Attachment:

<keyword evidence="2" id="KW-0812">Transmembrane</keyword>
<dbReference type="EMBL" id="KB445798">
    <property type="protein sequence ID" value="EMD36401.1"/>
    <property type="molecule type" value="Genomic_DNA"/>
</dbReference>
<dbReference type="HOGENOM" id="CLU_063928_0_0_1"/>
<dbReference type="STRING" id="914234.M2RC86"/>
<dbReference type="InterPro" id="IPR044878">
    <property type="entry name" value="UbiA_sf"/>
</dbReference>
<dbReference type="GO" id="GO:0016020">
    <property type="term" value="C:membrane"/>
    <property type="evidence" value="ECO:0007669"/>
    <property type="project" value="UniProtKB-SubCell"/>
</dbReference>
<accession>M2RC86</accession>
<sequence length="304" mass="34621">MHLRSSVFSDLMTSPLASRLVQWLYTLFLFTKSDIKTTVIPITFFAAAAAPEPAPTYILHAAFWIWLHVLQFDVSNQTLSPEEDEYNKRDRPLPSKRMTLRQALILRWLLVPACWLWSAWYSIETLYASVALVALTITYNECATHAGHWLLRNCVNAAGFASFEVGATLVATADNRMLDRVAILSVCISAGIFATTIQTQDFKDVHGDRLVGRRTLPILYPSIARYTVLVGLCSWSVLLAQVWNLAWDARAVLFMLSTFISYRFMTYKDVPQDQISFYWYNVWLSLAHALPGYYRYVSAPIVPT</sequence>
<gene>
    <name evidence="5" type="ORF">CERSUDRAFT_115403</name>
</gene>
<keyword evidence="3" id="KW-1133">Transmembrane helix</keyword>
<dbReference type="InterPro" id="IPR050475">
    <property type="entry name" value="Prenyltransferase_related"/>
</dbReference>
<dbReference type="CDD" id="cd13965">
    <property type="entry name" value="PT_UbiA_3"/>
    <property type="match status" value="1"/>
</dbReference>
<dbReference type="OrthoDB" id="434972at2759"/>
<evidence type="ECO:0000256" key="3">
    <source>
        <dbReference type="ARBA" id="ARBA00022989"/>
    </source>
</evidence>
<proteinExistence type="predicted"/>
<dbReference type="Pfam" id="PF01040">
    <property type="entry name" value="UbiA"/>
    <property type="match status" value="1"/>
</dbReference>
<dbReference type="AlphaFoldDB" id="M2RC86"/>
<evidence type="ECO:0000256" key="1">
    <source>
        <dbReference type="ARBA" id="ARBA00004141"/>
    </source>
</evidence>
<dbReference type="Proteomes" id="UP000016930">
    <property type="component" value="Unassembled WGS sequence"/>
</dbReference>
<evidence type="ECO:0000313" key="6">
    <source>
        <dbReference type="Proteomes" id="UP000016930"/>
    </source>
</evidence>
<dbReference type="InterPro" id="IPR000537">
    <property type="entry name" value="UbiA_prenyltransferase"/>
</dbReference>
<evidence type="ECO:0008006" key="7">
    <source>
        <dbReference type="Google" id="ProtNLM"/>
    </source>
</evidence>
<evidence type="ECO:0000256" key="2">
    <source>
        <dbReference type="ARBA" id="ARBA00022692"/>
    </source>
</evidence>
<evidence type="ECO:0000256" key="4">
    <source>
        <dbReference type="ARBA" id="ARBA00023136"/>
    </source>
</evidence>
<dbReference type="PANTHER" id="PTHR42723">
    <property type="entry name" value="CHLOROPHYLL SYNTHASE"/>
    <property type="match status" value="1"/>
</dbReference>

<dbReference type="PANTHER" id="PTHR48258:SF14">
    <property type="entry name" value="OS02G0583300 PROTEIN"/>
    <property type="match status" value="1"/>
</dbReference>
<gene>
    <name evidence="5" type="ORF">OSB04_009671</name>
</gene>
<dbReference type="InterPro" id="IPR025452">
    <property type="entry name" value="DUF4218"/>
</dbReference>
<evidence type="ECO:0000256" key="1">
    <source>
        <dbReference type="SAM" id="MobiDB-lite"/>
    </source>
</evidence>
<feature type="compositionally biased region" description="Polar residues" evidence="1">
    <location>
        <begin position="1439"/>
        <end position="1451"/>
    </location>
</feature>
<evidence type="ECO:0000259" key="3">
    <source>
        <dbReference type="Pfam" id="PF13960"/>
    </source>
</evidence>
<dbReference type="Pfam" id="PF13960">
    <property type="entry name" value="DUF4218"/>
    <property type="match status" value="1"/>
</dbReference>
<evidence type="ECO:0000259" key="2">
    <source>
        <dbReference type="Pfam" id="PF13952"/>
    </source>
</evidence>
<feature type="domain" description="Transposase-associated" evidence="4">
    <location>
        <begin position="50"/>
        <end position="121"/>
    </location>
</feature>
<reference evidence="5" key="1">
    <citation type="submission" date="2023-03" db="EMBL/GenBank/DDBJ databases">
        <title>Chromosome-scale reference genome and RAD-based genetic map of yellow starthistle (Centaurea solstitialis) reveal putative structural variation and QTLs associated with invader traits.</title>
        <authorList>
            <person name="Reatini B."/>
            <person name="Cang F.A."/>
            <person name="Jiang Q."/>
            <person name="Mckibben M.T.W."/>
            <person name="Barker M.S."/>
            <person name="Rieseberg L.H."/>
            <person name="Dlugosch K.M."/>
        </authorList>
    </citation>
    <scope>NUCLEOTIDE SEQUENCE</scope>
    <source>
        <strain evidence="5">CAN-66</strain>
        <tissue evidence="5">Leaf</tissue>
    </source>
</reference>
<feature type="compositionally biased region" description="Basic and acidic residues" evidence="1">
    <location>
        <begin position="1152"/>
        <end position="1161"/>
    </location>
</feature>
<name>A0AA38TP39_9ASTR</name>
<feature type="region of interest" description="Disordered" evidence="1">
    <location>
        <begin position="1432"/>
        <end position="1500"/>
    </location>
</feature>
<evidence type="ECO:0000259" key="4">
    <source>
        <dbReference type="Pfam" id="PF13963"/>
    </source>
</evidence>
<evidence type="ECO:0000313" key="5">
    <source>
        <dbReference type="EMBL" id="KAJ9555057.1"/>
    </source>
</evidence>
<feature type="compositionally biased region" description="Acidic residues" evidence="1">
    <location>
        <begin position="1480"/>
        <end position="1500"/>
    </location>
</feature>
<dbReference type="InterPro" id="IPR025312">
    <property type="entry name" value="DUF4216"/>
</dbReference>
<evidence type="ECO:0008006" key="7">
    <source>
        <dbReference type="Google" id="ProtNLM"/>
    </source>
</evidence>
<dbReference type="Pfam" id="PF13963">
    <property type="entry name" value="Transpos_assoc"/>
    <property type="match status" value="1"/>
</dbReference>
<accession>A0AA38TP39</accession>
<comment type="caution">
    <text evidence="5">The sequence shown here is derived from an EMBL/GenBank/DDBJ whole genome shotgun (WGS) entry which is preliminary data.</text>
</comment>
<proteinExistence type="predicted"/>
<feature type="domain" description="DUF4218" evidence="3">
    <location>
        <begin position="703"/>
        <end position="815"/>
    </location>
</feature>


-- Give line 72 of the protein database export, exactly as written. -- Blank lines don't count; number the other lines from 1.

<dbReference type="PANTHER" id="PTHR42723">